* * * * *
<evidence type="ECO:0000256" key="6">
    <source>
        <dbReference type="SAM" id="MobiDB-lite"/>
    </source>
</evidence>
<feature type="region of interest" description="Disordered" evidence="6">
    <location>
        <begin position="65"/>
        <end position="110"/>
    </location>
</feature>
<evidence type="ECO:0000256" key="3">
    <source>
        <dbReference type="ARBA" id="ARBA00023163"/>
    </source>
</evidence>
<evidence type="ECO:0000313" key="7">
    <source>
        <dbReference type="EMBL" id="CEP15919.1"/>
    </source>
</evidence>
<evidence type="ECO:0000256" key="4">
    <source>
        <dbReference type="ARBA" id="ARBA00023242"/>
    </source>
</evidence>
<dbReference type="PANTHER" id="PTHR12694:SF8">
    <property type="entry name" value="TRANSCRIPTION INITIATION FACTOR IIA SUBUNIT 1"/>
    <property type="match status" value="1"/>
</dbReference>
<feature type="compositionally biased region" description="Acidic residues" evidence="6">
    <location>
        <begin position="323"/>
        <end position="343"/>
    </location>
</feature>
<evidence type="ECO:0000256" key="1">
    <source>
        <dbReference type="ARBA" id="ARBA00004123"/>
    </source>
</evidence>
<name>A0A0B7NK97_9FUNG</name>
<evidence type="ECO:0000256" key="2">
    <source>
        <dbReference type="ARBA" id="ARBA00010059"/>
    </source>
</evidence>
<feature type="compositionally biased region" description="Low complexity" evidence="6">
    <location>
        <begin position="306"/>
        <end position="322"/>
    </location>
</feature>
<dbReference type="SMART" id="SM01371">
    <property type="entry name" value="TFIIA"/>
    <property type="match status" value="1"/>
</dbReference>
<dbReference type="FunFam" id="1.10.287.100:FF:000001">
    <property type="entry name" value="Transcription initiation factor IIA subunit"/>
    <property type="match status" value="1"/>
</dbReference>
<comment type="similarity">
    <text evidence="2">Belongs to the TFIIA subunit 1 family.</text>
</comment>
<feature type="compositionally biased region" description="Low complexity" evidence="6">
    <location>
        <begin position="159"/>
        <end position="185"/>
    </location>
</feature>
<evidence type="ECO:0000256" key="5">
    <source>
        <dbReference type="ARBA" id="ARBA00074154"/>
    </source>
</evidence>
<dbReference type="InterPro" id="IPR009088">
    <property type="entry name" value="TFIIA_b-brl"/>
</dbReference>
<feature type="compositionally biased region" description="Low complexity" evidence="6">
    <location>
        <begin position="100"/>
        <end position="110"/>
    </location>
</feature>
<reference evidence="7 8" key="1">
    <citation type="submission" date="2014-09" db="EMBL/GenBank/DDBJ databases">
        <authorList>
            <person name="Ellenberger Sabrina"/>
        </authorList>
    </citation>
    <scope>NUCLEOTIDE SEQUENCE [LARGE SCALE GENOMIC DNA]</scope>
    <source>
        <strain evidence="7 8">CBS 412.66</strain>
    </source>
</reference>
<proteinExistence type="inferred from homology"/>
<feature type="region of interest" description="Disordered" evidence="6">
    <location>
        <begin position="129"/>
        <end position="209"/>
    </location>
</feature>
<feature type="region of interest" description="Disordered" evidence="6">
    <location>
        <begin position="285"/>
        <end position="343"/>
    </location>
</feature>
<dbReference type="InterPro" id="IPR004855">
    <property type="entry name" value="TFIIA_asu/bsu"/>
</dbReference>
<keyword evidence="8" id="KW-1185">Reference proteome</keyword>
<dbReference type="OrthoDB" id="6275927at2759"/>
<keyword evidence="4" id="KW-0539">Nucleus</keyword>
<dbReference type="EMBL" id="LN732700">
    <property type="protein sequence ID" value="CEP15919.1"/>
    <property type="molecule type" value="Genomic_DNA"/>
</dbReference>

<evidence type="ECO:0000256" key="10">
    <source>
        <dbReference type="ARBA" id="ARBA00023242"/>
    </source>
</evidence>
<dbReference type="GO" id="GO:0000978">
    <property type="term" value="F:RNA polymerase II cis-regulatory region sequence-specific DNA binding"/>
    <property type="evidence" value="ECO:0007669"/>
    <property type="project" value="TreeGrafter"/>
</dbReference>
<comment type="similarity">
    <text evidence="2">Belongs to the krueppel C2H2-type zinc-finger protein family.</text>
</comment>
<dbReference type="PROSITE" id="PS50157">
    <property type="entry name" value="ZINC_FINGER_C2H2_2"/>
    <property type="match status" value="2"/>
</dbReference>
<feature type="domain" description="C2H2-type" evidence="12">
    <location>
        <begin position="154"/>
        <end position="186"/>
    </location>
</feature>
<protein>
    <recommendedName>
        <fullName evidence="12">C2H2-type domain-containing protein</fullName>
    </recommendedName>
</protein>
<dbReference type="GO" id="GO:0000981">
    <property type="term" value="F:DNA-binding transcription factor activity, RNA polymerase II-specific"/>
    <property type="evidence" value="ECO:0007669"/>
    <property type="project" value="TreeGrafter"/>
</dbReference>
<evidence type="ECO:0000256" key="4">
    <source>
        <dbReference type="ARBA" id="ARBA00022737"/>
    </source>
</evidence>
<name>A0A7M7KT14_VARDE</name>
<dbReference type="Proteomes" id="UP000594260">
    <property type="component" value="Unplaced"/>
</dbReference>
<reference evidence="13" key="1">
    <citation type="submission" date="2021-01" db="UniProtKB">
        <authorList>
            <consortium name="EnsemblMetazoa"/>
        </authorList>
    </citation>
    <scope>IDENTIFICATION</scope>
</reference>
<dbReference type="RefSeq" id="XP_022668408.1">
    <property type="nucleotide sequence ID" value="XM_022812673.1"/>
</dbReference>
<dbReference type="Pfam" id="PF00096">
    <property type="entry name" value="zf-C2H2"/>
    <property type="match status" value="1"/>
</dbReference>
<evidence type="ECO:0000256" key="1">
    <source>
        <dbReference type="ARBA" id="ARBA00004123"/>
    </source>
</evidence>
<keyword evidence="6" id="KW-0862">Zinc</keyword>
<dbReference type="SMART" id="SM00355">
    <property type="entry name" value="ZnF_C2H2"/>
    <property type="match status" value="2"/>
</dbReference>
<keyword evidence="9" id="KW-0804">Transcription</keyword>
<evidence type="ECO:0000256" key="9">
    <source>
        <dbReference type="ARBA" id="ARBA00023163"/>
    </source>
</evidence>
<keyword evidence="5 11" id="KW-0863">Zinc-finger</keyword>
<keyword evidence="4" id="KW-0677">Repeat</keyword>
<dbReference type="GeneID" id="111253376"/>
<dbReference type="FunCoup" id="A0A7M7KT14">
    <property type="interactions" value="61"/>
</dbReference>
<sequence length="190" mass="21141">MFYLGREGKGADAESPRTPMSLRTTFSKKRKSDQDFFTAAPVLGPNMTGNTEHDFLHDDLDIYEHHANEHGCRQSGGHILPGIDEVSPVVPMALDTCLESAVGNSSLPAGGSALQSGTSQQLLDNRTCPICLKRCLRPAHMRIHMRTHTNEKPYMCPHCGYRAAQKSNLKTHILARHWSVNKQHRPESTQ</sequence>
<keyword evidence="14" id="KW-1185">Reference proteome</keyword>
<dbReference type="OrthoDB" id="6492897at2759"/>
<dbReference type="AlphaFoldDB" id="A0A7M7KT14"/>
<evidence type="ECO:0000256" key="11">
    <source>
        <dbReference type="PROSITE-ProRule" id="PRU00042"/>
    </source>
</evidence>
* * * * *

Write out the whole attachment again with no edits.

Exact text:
<evidence type="ECO:0000256" key="6">
    <source>
        <dbReference type="SAM" id="MobiDB-lite"/>
    </source>
</evidence>
<feature type="region of interest" description="Disordered" evidence="6">
    <location>
        <begin position="65"/>
        <end position="110"/>
    </location>
</feature>
<evidence type="ECO:0000256" key="3">
    <source>
        <dbReference type="ARBA" id="ARBA00023163"/>
    </source>
</evidence>
<evidence type="ECO:0000313" key="7">
    <source>
        <dbReference type="EMBL" id="CEP15919.1"/>
    </source>
</evidence>
<evidence type="ECO:0000256" key="4">
    <source>
        <dbReference type="ARBA" id="ARBA00023242"/>
    </source>
</evidence>
<dbReference type="PANTHER" id="PTHR12694:SF8">
    <property type="entry name" value="TRANSCRIPTION INITIATION FACTOR IIA SUBUNIT 1"/>
    <property type="match status" value="1"/>
</dbReference>
<feature type="compositionally biased region" description="Acidic residues" evidence="6">
    <location>
        <begin position="323"/>
        <end position="343"/>
    </location>
</feature>
<evidence type="ECO:0000256" key="1">
    <source>
        <dbReference type="ARBA" id="ARBA00004123"/>
    </source>
</evidence>
<name>A0A0B7NK97_9FUNG</name>
<evidence type="ECO:0000256" key="2">
    <source>
        <dbReference type="ARBA" id="ARBA00010059"/>
    </source>
</evidence>
<feature type="compositionally biased region" description="Low complexity" evidence="6">
    <location>
        <begin position="306"/>
        <end position="322"/>
    </location>
</feature>
<dbReference type="SMART" id="SM01371">
    <property type="entry name" value="TFIIA"/>
    <property type="match status" value="1"/>
</dbReference>
<dbReference type="FunFam" id="1.10.287.100:FF:000001">
    <property type="entry name" value="Transcription initiation factor IIA subunit"/>
    <property type="match status" value="1"/>
</dbReference>
<comment type="similarity">
    <text evidence="2">Belongs to the TFIIA subunit 1 family.</text>
</comment>
<feature type="compositionally biased region" description="Low complexity" evidence="6">
    <location>
        <begin position="159"/>
        <end position="185"/>
    </location>
</feature>
<evidence type="ECO:0000256" key="5">
    <source>
        <dbReference type="ARBA" id="ARBA00074154"/>
    </source>
</evidence>
<dbReference type="InterPro" id="IPR009088">
    <property type="entry name" value="TFIIA_b-brl"/>
</dbReference>
<feature type="compositionally biased region" description="Low complexity" evidence="6">
    <location>
        <begin position="100"/>
        <end position="110"/>
    </location>
</feature>
<reference evidence="7 8" key="1">
    <citation type="submission" date="2014-09" db="EMBL/GenBank/DDBJ databases">
        <authorList>
            <person name="Ellenberger Sabrina"/>
        </authorList>
    </citation>
    <scope>NUCLEOTIDE SEQUENCE [LARGE SCALE GENOMIC DNA]</scope>
    <source>
        <strain evidence="7 8">CBS 412.66</strain>
    </source>
</reference>
<proteinExistence type="inferred from homology"/>
<feature type="region of interest" description="Disordered" evidence="6">
    <location>
        <begin position="129"/>
        <end position="209"/>
    </location>
</feature>
<feature type="region of interest" description="Disordered" evidence="6">
    <location>
        <begin position="285"/>
        <end position="343"/>
    </location>
</feature>
<dbReference type="InterPro" id="IPR004855">
    <property type="entry name" value="TFIIA_asu/bsu"/>
</dbReference>
<keyword evidence="8" id="KW-1185">Reference proteome</keyword>
<dbReference type="OrthoDB" id="6275927at2759"/>
<keyword evidence="4" id="KW-0539">Nucleus</keyword>
<dbReference type="EMBL" id="LN732700">
    <property type="protein sequence ID" value="CEP15919.1"/>
    <property type="molecule type" value="Genomic_DNA"/>
</dbReference>

<evidence type="ECO:0000256" key="10">
    <source>
        <dbReference type="ARBA" id="ARBA00023242"/>
    </source>
</evidence>
<dbReference type="GO" id="GO:0000978">
    <property type="term" value="F:RNA polymerase II cis-regulatory region sequence-specific DNA binding"/>
    <property type="evidence" value="ECO:0007669"/>
    <property type="project" value="TreeGrafter"/>
</dbReference>
<comment type="similarity">
    <text evidence="2">Belongs to the krueppel C2H2-type zinc-finger protein family.</text>
</comment>
<dbReference type="PROSITE" id="PS50157">
    <property type="entry name" value="ZINC_FINGER_C2H2_2"/>
    <property type="match status" value="2"/>
</dbReference>
<feature type="domain" description="C2H2-type" evidence="12">
    <location>
        <begin position="154"/>
        <end position="186"/>
    </location>
</feature>
<protein>
    <recommendedName>
        <fullName evidence="12">C2H2-type domain-containing protein</fullName>
    </recommendedName>
</protein>
<dbReference type="GO" id="GO:0000981">
    <property type="term" value="F:DNA-binding transcription factor activity, RNA polymerase II-specific"/>
    <property type="evidence" value="ECO:0007669"/>
    <property type="project" value="TreeGrafter"/>
</dbReference>
<evidence type="ECO:0000256" key="4">
    <source>
        <dbReference type="ARBA" id="ARBA00022737"/>
    </source>
</evidence>
<name>A0A7M7KT14_VARDE</name>
<dbReference type="Proteomes" id="UP000594260">
    <property type="component" value="Unplaced"/>
</dbReference>
<reference evidence="13" key="1">
    <citation type="submission" date="2021-01" db="UniProtKB">
        <authorList>
            <consortium name="EnsemblMetazoa"/>
        </authorList>
    </citation>
    <scope>IDENTIFICATION</scope>
</reference>
<dbReference type="RefSeq" id="XP_022668408.1">
    <property type="nucleotide sequence ID" value="XM_022812673.1"/>
</dbReference>
<dbReference type="Pfam" id="PF00096">
    <property type="entry name" value="zf-C2H2"/>
    <property type="match status" value="1"/>
</dbReference>
<evidence type="ECO:0000256" key="1">
    <source>
        <dbReference type="ARBA" id="ARBA00004123"/>
    </source>
</evidence>
<keyword evidence="6" id="KW-0862">Zinc</keyword>
<dbReference type="SMART" id="SM00355">
    <property type="entry name" value="ZnF_C2H2"/>
    <property type="match status" value="2"/>
</dbReference>
<keyword evidence="9" id="KW-0804">Transcription</keyword>
<evidence type="ECO:0000256" key="9">
    <source>
        <dbReference type="ARBA" id="ARBA00023163"/>
    </source>
</evidence>
<keyword evidence="5 11" id="KW-0863">Zinc-finger</keyword>
<keyword evidence="4" id="KW-0677">Repeat</keyword>
<dbReference type="GeneID" id="111253376"/>
<dbReference type="FunCoup" id="A0A7M7KT14">
    <property type="interactions" value="61"/>
</dbReference>
<sequence length="190" mass="21141">MFYLGREGKGADAESPRTPMSLRTTFSKKRKSDQDFFTAAPVLGPNMTGNTEHDFLHDDLDIYEHHANEHGCRQSGGHILPGIDEVSPVVPMALDTCLESAVGNSSLPAGGSALQSGTSQQLLDNRTCPICLKRCLRPAHMRIHMRTHTNEKPYMCPHCGYRAAQKSNLKTHILARHWSVNKQHRPESTQ</sequence>
<keyword evidence="14" id="KW-1185">Reference proteome</keyword>
<dbReference type="OrthoDB" id="6492897at2759"/>
<dbReference type="AlphaFoldDB" id="A0A7M7KT14"/>
<evidence type="ECO:0000256" key="11">
    <source>
        <dbReference type="PROSITE-ProRule" id="PRU00042"/>
    </source>
</evidence>